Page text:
The blend of the Maya ruins in the middle of the town and Spanish colonial buildings and haciendas is as good as it gets. An extraordinary bundle.
No wonder it was awarded the title of a 'magic city' (Pueblo Mágico) by the Mexico Tourism Board. Known as the Yellow City, the City of Hills and the City of Three Cultures, it is a photographer's delight. A feast for your eyes.
I came to Izamal with my husband in December 2017, as we wanted to experience this blend of cultures. And indeed, the remains of one pyramid are right next to the convent and the rest of the ruins are scattered all over the town. This is the only town I've been to where the pyramids are simply part of virtually every neighbourhood.
Izamal is considered the oldest city on the Peninsula as it was founded by the Maya groups of Itzaes between 750–200 BC. Today the city centre boasts seven Mayan pyramids and it remains a city of pilgrimage for the Maya, who believe Izamal promotes good luck for health. At the same time, Izamal's people are very devoted to the Immaculate Virgin (this worship was introduced by the conquering Spaniards). Their place of worship is the Franciscan convent, built over the former Maya monuments and using stones from their pyramids. This was standard practice of the conquering Spaniards; to replace the old Mayan power with their new power: the main seat of new governors or the convents were always built on the site of the Maya sacred pyramids.
The city owes its name to Itzamná, or Zamná, a tribal leader and a teacher of the Maya people. In translation Itz means 'dew' or 'clouds' in the Quechua Mayan language; and 'divination' or 'witchcraft' in colonial Yucatec. The legendary founding father certainly seemed to have magic in his hands and he was later deified. Itzamná was the God of Sky and Creation and husband to the goddess Ix Chel (Goddess of Moon and Fertility) and together they were the parents of all the other gods. In the past, a large number of pilgrims came from far away to make their petitions to the god Zamná.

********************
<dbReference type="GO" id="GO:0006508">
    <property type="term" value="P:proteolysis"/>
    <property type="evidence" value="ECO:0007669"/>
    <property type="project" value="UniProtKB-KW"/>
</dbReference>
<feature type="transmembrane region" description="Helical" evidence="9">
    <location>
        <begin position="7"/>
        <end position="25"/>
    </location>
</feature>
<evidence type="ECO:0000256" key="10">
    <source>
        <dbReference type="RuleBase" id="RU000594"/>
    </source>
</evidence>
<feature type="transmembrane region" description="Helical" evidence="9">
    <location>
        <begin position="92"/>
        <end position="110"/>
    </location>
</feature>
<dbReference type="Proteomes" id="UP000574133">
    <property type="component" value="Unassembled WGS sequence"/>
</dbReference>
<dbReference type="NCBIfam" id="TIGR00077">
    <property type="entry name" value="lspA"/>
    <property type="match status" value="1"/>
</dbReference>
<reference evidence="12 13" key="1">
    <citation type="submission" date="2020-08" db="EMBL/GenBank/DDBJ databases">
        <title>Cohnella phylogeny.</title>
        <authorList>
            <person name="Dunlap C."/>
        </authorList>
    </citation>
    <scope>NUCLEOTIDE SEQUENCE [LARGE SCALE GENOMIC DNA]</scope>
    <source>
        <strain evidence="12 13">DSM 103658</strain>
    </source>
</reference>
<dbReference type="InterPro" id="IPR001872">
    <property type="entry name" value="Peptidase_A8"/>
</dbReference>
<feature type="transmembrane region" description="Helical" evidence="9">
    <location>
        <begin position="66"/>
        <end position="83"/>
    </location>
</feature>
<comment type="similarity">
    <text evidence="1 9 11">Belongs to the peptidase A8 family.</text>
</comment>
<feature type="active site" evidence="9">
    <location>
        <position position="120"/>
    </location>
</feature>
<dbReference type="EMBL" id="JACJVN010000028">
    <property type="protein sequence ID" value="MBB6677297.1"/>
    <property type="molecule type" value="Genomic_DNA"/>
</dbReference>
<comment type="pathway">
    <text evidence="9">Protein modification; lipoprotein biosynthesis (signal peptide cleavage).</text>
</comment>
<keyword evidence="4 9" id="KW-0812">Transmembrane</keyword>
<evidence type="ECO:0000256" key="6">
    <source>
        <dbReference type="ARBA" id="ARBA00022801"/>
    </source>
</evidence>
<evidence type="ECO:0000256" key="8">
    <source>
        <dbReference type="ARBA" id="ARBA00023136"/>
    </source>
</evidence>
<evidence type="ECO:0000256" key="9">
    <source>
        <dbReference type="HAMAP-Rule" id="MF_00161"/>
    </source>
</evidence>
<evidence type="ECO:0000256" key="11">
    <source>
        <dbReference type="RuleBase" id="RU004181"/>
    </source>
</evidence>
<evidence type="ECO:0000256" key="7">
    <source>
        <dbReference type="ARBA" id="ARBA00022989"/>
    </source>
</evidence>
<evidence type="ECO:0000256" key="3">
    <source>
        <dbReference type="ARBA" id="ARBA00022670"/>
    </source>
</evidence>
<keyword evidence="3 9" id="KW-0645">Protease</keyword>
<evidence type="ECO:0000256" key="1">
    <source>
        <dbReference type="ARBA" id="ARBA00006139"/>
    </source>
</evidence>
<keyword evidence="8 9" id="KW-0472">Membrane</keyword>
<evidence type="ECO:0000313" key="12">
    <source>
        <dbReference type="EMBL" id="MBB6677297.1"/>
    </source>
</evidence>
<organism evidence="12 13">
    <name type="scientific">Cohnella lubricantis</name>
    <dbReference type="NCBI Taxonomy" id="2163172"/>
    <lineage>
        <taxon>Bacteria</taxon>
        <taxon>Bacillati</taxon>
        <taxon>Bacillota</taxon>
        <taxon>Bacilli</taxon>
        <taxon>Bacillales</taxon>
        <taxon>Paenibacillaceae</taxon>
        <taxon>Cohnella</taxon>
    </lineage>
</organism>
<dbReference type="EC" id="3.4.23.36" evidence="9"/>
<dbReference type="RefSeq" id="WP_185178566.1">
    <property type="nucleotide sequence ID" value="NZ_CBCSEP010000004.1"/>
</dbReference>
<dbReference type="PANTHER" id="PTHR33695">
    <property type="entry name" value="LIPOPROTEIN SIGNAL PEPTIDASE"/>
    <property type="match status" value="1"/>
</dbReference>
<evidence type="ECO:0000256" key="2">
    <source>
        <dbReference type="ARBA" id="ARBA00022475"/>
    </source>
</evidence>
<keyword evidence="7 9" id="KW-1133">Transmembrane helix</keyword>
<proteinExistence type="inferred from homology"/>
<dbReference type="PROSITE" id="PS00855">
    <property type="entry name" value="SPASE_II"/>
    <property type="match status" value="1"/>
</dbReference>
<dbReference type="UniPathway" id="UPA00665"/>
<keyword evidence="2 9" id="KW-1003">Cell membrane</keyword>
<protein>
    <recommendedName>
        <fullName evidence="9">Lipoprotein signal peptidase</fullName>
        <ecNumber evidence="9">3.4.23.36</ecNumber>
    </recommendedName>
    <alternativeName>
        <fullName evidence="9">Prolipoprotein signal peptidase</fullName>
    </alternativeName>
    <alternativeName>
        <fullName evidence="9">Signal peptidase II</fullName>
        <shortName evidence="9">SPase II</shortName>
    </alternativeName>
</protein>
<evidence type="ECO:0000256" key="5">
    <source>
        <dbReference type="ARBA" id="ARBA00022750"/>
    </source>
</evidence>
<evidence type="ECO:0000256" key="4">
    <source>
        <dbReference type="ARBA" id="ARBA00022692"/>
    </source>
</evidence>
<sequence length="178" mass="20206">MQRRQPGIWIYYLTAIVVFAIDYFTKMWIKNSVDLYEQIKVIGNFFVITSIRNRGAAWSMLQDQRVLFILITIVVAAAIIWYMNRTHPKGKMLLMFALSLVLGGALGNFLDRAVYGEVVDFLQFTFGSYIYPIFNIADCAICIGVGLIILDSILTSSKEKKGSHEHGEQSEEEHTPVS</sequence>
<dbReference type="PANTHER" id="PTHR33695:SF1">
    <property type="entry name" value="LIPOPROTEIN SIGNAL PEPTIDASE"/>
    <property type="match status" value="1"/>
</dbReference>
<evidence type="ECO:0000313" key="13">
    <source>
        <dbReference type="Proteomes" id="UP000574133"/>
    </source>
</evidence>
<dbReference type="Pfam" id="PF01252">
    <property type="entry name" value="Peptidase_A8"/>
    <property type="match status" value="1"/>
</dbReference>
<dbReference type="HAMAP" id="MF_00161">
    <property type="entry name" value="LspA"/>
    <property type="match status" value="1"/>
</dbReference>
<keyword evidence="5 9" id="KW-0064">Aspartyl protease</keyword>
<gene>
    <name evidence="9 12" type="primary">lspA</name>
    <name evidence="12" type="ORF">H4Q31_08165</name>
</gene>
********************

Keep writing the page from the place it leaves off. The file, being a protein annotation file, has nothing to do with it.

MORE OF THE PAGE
Today, one of Izamal’s main attractions is the majestic Franciscan Convent. The arrival of Catholicism started with the arrival of the friars in 1549. Izamal was the first seat of the Bishops of Yucatán before they were moved to Mérida. The fourth Bishop of Yucatán, Diego de Landa, lived here. He became bishop of Yucatán in 1572 and died in Mérida seven years later. Landa believed that the indigenous Maya practised witchcraft and that it was his duty to suppress the evil. He used physical abuse upon the indigenous Maya; the nobles were jailed and interrogated through 'hoisting'. The victim's hands were bound and looped over an extended line that was then raised until the victim's entire body was suspended in the air. He further ordered a ceremony called auto de fé in the nearby Maya city called Maní, which was the dominant city in Yucatán at the time of the Spanish arrival. In this ceremony he burnt 5,000 'devil's' books (the ancient scripts of the Maya), despite the fact that the ruling dynasty of the Xiu were helping the Spaniards with the conquest. Only four of these books, called codices, have survived till today. Needless to say, a historical treasure was lost this way. Later on, Landa wrote the Relación de las cosas de Yucatán, in which he catalogued the Mayan religion and writing. This later became the basis for the scholars' attempts to decipher the Mayan hieroglyphs.
An image of the Virgin painted in Guatemala was brought to Izamal by Landa and the town became an official Catholic pilgrimage site of Our Lady of Izamal, which played an important role in the Christianisation of the peninsula. In modern times, the Virgin of Izamal was somewhat displaced by the cult of Guadalupe, but she remains the Yucatán's official patroness. On the day of the fiesta of the Virgin (8 December), the locals traditionally visit her at the convent and then walk up the Kinich Kak Moo pyramid, an example of 'syncretic' religion, keeping both religions in harmony.